Magic mushrooms could be used to treat depression, study says

published on May 23, 2016 by Nick Waddell in Cantech Letter

A range of mental health issues may benefit from treatment with psilocybin, the active ingredient found in magic mushrooms, say a new study.

The research, published last week in the medical journal The Lancet Psychiatry, looked at the effect of psilocybin on patients with unipolar treatment-resistant depression. But the study’s authors say the conclusions suggest it could be used to treat various conditions, including alcohol dependence, obsessive-compulsive disorder and end-of-life anxiety.

Researchers from the Imperial College London, conducted a trial of six men and six women with with moderate-to-severe, unipolar, treatment-resistant major depression. The subjects received two oral doses of psilocybin (10 mg and 25 mg, 7 days apart) in what the study referred to as “a supportive setting”.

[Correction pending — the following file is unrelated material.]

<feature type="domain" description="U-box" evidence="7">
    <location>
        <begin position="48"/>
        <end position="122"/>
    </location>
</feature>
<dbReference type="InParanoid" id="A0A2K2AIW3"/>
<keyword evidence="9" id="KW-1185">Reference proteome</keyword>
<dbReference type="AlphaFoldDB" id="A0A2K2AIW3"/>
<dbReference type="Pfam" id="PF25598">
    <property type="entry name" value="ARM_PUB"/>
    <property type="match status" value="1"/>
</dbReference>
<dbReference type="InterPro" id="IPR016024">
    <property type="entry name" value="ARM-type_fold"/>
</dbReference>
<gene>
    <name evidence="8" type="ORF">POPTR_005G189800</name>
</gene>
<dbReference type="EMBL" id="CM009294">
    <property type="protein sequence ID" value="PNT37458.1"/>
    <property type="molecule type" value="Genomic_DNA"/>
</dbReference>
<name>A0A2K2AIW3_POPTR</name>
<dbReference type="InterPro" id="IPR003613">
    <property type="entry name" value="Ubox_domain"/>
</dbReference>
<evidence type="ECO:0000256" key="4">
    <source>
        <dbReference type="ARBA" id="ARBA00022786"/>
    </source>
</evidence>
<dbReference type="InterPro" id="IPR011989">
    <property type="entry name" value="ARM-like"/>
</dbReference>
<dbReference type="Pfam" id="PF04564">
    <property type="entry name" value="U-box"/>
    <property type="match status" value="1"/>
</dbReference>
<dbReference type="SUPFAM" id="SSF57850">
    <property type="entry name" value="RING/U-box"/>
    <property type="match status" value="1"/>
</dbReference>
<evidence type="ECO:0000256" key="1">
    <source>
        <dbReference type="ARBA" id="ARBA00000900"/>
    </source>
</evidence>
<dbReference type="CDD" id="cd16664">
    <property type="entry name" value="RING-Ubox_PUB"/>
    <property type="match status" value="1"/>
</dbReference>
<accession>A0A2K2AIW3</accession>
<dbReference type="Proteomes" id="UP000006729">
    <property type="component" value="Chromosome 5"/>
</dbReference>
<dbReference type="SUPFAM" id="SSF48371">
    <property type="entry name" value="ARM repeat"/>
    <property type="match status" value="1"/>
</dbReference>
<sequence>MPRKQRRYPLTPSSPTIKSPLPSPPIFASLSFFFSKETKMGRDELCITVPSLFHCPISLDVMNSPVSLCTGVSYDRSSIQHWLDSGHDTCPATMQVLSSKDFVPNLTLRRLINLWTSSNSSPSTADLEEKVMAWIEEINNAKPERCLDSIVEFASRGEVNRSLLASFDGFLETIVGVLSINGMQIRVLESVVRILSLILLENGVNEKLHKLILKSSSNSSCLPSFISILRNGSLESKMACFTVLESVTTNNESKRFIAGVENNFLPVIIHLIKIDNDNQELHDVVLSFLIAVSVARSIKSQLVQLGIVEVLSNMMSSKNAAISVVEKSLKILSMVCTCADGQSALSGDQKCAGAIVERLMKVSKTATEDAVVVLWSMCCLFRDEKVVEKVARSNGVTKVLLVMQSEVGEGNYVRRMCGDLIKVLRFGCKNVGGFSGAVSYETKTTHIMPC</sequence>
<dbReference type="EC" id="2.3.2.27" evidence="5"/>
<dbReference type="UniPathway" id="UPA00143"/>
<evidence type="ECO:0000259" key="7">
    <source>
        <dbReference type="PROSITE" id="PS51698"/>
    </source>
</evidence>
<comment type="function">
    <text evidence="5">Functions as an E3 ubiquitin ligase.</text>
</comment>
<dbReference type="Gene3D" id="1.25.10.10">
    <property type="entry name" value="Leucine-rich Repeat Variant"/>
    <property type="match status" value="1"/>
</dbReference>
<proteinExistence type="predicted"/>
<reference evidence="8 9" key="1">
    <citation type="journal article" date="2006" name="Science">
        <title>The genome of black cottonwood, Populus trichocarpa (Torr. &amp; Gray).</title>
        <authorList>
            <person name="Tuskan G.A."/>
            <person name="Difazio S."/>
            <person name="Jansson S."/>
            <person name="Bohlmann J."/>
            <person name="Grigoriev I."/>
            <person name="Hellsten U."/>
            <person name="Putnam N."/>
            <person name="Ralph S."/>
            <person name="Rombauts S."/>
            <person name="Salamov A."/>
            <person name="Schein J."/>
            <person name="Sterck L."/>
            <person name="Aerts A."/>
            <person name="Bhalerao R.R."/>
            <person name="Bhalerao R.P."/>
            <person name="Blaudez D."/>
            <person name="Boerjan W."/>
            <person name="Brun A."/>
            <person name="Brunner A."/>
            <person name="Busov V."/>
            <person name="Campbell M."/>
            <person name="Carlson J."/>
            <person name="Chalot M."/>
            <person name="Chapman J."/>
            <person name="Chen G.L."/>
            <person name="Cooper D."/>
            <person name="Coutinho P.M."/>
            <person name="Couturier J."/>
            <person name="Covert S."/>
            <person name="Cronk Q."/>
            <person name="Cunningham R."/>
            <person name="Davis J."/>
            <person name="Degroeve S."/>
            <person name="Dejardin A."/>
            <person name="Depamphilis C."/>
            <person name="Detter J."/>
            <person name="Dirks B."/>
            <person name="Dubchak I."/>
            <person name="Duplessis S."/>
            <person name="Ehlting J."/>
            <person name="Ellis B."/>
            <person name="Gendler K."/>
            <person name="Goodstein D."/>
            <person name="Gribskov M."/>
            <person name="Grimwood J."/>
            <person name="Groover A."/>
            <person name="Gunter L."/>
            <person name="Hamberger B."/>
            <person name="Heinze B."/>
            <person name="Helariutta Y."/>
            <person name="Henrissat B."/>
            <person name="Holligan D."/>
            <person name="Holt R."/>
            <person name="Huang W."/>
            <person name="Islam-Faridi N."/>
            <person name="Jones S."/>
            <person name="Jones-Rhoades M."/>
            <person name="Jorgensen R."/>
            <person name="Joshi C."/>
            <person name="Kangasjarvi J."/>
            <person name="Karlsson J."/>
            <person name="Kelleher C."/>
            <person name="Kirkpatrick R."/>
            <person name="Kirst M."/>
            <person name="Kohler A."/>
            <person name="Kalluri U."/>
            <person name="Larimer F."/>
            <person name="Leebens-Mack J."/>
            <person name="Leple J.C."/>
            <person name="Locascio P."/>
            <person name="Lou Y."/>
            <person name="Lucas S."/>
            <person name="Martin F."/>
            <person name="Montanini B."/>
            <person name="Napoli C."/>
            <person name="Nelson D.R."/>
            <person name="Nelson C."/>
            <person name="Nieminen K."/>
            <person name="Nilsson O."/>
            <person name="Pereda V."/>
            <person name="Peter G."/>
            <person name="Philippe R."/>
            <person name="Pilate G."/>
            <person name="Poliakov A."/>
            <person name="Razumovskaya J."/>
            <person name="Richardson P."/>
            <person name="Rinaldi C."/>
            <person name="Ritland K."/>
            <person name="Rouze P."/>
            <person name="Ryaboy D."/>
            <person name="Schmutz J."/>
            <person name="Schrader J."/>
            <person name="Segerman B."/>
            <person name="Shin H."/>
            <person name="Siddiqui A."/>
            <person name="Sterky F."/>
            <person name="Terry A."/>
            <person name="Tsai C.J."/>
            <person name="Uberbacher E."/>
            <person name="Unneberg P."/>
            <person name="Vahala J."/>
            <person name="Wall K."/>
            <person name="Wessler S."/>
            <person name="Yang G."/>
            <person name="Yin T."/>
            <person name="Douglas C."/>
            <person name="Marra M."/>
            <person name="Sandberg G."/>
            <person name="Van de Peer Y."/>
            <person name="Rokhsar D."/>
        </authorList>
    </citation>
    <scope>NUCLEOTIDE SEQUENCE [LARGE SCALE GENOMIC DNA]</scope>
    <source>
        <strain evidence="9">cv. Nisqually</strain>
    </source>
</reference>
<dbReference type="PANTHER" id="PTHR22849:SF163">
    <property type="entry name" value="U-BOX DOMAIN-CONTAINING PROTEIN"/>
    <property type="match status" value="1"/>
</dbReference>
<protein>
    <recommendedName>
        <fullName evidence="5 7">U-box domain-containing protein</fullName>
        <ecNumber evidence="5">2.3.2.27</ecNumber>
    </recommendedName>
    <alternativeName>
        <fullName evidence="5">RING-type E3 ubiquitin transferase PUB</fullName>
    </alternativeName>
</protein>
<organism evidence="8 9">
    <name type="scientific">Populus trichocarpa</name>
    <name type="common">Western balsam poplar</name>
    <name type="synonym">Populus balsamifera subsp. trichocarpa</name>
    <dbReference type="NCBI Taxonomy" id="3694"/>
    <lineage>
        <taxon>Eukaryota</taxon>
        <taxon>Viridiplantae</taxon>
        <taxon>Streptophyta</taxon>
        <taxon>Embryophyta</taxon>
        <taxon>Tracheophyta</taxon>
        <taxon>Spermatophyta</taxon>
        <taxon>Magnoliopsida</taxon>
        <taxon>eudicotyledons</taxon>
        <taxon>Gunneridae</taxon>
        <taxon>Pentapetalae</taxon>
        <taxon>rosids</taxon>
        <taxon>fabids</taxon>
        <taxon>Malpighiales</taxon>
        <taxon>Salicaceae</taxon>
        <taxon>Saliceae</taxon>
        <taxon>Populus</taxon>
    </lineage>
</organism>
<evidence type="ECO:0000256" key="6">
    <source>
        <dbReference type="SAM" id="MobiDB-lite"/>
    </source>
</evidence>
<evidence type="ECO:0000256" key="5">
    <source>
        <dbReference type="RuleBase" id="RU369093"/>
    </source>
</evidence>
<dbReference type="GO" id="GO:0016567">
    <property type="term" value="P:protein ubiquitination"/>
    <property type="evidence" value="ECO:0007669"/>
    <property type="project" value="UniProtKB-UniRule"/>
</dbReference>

The researchers found the psychedelic effect of psilocybin kicked in between thirty and sixty minutes after initial dosage, peaked after two to three hours and subsided after six hours. They found all patients were anxious during the onset of the drug, that most had “transient confusion or thought disorder” and that some had headaches and/or nausea. But the study noted that in the one week to three months after the treatment the group showed “marked and sustained improvements in anxiety and anhedonia”.

One shortcoming of the study, aside from its small size, is that there was no control group. The study’s lead author concedes that the results are encouraging but need to be followed up with more comprehensive studies.

View the full article